Windows Server Hardening with PowerShell DSC

Operating system hardening is the process of improving the security of a default OS installation to minimize the attack surface that can be exploited by an attacker. But doing this manually on each system that is deployed on-premise or in the cloud is a cumbersome task. It can lead to inconsistent security configurations because of human error or due to configuration drift over time.

A solution for more efficient OS hardening is using configuration management tools such as Ansible, Puppet or PowerShell Desired State Configuration (DSC). These tools allow you to consistently (re)apply a secure configuration state across a large number of systems. We have chosen to use PowerShell DSC, an addition to the PowerShell scripting engine, because it is natively supported by all Windows versions and can be applied on-premise or in the cloud by Azure Automation.

One of our NVISO interns, Patrick Randriambololona, has created PowerShell DSC code to automate several hardening guidelines. We have made this code publicly available on our NVISO GitHub in the posh-dsc-windowsserver-hardening repository so you can start using it in your own environment:

https://github.com/NVISO-BE/posh-dsc-windowsserver-hardening

In Windows, a large number of improvements can be made to secure its default configuration. We have automated 3 different hardening baselines based on industry standards and best practices.

CIS Microsoft Windows Server 2016 benchmark v1.1.0

The Center for Internet Security (CIS) is a nonprofit organization that creates best practice security recommendations for a wide range of IT systems. Using a crowdsourcing model, it has defined a secure configuration benchmark for Windows Server 2016 which have become an industry standard.

The CIS benchmark can be found on their site:

https://www.cisecurity.org

It contains over 300 security controls and the PowerShell DSC code for configuring them can be found in the file CIS1.1.0_WindowsServer2016.ps1.

Before applying the CIS benchmark in your production environment, each security control should be carefully evaluated and tested since it can have impact on the applications running on your systems.

Azure Security Center Baseline for Windows Server 2016

Microsoft defined a security baseline for Windows Server 2016 on Azure. This baseline is integrated into Azure Security Center by automatically reporting compliance once the OMS agent is installed and reporting to Security Center.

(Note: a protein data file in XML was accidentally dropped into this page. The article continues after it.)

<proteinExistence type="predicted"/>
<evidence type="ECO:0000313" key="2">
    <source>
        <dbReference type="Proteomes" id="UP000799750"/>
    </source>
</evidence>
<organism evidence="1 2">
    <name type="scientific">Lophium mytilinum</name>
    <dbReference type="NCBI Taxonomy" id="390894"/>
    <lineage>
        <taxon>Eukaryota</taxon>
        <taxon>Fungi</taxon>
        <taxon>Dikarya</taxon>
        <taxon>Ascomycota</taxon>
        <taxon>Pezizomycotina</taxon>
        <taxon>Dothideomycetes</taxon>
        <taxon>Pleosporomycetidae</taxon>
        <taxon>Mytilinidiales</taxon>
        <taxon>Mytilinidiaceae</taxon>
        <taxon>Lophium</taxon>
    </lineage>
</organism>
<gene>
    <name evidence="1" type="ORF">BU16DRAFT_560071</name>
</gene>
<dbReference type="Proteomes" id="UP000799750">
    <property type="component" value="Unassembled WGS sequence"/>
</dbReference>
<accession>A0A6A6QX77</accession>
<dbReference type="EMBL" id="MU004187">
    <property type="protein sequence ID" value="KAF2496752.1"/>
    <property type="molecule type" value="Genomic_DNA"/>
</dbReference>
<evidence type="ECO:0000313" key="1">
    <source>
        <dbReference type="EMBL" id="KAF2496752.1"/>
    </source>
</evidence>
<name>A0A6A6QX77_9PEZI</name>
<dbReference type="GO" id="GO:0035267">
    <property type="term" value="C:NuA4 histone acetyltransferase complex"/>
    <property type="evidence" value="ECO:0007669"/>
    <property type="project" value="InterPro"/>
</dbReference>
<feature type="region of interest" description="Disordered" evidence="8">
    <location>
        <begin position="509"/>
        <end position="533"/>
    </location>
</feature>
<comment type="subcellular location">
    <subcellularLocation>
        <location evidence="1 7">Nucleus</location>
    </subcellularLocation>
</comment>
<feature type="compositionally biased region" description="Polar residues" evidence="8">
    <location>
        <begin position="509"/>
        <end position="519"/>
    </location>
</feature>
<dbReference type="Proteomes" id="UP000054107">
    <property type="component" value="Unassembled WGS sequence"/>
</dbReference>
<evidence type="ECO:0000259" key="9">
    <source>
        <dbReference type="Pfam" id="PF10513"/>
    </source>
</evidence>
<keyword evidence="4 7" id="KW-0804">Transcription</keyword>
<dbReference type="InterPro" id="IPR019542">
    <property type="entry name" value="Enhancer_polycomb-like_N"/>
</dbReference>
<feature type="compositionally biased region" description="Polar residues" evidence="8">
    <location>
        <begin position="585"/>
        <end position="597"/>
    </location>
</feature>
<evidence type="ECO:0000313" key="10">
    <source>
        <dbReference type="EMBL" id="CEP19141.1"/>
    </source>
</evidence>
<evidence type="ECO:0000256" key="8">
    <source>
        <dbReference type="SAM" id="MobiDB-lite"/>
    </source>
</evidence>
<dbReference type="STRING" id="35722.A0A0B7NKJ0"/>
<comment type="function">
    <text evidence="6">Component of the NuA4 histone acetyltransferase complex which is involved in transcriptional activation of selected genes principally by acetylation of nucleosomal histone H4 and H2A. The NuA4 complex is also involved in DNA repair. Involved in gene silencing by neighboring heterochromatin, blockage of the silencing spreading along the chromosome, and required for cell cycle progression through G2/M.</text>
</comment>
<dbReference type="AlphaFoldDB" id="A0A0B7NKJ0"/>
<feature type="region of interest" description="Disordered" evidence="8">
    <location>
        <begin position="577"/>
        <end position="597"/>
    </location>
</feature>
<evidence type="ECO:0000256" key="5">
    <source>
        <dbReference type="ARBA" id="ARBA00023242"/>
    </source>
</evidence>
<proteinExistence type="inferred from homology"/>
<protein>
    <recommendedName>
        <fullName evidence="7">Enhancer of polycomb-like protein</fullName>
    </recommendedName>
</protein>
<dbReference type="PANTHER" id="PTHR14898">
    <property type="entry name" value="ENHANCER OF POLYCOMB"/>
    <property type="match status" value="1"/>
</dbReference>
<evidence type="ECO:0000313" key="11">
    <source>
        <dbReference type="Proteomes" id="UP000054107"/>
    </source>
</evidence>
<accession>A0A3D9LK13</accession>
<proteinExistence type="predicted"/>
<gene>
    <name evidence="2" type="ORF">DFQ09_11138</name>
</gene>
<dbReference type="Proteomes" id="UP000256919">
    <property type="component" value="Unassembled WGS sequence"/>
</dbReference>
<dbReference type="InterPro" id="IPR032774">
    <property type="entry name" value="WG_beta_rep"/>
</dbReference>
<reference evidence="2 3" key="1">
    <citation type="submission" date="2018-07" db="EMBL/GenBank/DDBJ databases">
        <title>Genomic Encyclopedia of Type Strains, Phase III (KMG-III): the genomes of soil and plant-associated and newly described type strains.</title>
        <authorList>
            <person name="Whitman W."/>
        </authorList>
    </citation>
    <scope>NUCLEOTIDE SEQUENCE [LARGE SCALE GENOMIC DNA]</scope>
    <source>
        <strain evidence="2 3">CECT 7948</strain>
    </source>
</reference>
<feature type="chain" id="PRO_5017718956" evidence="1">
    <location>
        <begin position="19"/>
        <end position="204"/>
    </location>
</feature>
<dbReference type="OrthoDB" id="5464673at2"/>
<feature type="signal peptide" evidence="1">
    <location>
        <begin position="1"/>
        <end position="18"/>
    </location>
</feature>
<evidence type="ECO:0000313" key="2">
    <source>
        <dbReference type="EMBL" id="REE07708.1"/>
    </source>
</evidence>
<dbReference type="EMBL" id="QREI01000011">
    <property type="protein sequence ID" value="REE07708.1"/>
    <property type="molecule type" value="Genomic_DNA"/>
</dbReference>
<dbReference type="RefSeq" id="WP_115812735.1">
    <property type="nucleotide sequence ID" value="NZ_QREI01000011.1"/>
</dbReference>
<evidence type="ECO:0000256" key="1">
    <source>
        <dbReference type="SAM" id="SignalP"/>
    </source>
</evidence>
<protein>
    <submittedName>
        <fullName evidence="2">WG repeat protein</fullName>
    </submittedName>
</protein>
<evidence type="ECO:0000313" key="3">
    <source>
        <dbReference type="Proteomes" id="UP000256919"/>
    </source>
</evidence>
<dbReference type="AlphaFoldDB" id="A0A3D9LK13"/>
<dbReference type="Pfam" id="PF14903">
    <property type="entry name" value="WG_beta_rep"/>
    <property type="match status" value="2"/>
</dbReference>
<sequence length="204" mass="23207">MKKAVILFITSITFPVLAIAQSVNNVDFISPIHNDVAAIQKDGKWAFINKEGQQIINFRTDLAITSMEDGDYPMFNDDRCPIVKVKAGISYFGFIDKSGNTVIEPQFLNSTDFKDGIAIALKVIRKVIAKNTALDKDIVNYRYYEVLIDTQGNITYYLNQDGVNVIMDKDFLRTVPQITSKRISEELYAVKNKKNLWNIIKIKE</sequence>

The detailed baseline can be found at the following link:

https://gallery.technet.microsoft.com/Azure-Security-Center-a789e335

It contains over 100 configuration settings and the PowerShell DSC code for configuring them can be found in the file AzSC_CCEv4_WindowsServer2016.ps1.

Most of the settings in this baseline are a subset of the CIS benchmark and should also be thoroughly tested before applying it to production systems.

Windows Event Log and Audit Policy Best Practices

Our last hardening baseline contains best practice settings for configuring security logging on Windows:

  • Audit policy configuration
  • Windows Event log sizes
  • PowerShell logging

These best practices are based on guidelines from Malware Archeology:

https://www.malwarearchaeology.com/logging

The PowerShell DSC code for configuring them can be found in the file AuditPolicy_WindowsServer2016.ps1.

This baseline will have the least impact on a system because it only configures settings related to logging and audit settings.

Applying hardening baseline with PowerShell

Now that we have covered all the different baselines you can use, let’s have a look how to apply them.

We start with opening a PowerShell prompt with elevated privileges. Do not use PowerShell Core since PowerShell DSC is only supported in Windows PowerShell.

We need to import the PowerShell modules used in the baselines:

PowerShell DSC code needs to be compiled to a .mof file before it can used. We do this by running the .ps1 file. It creates a folder containing the compiled code.

Finally, we apply the hardening baseline to our system by referencing the previously created folder:


In this blogpost we gave more information about the code available in our NVISO-BE/posh-dsc-windowsserver-hardening GitHub repository and how to use it. Stay tuned for a next blogpost where we will use the PowerShell DSC code to automatically harden Windows Server virtual machines in Azure at deployment.

If you have questions about the above or the source code, don’t hesitate to reach out through an Issue on github!

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